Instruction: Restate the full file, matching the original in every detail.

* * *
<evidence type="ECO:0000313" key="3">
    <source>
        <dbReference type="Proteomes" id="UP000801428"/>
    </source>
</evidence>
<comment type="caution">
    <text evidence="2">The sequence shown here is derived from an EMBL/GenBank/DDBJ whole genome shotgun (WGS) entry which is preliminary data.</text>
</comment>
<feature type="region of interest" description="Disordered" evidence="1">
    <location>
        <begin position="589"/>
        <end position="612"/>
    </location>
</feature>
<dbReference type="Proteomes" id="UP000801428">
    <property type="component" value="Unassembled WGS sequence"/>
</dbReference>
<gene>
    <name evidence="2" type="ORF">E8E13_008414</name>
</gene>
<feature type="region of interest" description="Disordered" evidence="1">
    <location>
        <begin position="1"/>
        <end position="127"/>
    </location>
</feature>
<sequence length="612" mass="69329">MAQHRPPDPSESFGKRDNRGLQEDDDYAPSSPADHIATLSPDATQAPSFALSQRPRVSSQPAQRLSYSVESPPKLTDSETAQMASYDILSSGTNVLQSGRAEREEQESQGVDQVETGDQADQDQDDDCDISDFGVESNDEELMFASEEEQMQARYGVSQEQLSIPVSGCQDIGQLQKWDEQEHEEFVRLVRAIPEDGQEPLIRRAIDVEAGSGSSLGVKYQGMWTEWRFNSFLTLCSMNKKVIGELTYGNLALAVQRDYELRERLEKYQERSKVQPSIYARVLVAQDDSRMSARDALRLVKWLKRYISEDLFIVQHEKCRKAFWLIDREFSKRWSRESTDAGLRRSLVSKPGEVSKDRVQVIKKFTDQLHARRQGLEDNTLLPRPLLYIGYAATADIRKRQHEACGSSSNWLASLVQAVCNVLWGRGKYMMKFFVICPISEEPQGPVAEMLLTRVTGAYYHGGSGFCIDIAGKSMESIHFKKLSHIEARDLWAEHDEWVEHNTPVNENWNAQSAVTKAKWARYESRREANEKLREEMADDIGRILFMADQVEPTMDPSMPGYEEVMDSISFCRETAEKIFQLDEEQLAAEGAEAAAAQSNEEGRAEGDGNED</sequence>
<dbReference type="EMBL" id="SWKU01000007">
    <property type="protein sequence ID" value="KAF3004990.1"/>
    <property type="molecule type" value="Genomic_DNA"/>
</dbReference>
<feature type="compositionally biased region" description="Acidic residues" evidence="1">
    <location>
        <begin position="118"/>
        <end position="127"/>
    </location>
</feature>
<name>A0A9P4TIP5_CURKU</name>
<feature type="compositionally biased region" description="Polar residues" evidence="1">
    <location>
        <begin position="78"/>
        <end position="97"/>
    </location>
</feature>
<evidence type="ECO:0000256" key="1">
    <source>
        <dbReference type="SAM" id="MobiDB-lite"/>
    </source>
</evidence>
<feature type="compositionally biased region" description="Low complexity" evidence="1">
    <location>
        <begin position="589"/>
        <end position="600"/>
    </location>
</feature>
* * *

<evidence type="ECO:0000313" key="3">
    <source>
        <dbReference type="Proteomes" id="UP000801428"/>
    </source>
</evidence>
<comment type="caution">
    <text evidence="2">The sequence shown here is derived from an EMBL/GenBank/DDBJ whole genome shotgun (WGS) entry which is preliminary data.</text>
</comment>
<feature type="region of interest" description="Disordered" evidence="1">
    <location>
        <begin position="589"/>
        <end position="612"/>
    </location>
</feature>
<dbReference type="Proteomes" id="UP000801428">
    <property type="component" value="Unassembled WGS sequence"/>
</dbReference>
<gene>
    <name evidence="2" type="ORF">E8E13_008414</name>
</gene>
<feature type="region of interest" description="Disordered" evidence="1">
    <location>
        <begin position="1"/>
        <end position="127"/>
    </location>
</feature>
<sequence length="612" mass="69329">MAQHRPPDPSESFGKRDNRGLQEDDDYAPSSPADHIATLSPDATQAPSFALSQRPRVSSQPAQRLSYSVESPPKLTDSETAQMASYDILSSGTNVLQSGRAEREEQESQGVDQVETGDQADQDQDDDCDISDFGVESNDEELMFASEEEQMQARYGVSQEQLSIPVSGCQDIGQLQKWDEQEHEEFVRLVRAIPEDGQEPLIRRAIDVEAGSGSSLGVKYQGMWTEWRFNSFLTLCSMNKKVIGELTYGNLALAVQRDYELRERLEKYQERSKVQPSIYARVLVAQDDSRMSARDALRLVKWLKRYISEDLFIVQHEKCRKAFWLIDREFSKRWSRESTDAGLRRSLVSKPGEVSKDRVQVIKKFTDQLHARRQGLEDNTLLPRPLLYIGYAATADIRKRQHEACGSSSNWLASLVQAVCNVLWGRGKYMMKFFVICPISEEPQGPVAEMLLTRVTGAYYHGGSGFCIDIAGKSMESIHFKKLSHIEARDLWAEHDEWVEHNTPVNENWNAQSAVTKAKWARYESRREANEKLREEMADDIGRILFMADQVEPTMDPSMPGYEEVMDSISFCRETAEKIFQLDEEQLAAEGAEAAAAQSNEEGRAEGDGNED</sequence>
<dbReference type="EMBL" id="SWKU01000007">
    <property type="protein sequence ID" value="KAF3004990.1"/>
    <property type="molecule type" value="Genomic_DNA"/>
</dbReference>
<feature type="compositionally biased region" description="Acidic residues" evidence="1">
    <location>
        <begin position="118"/>
        <end position="127"/>
    </location>
</feature>
<name>A0A9P4TIP5_CURKU</name>
<feature type="compositionally biased region" description="Polar residues" evidence="1">
    <location>
        <begin position="78"/>
        <end position="97"/>
    </location>
</feature>
<evidence type="ECO:0000256" key="1">
    <source>
        <dbReference type="SAM" id="MobiDB-lite"/>
    </source>
</evidence>
<feature type="compositionally biased region" description="Low complexity" evidence="1">
    <location>
        <begin position="589"/>
        <end position="600"/>
    </location>
</feature>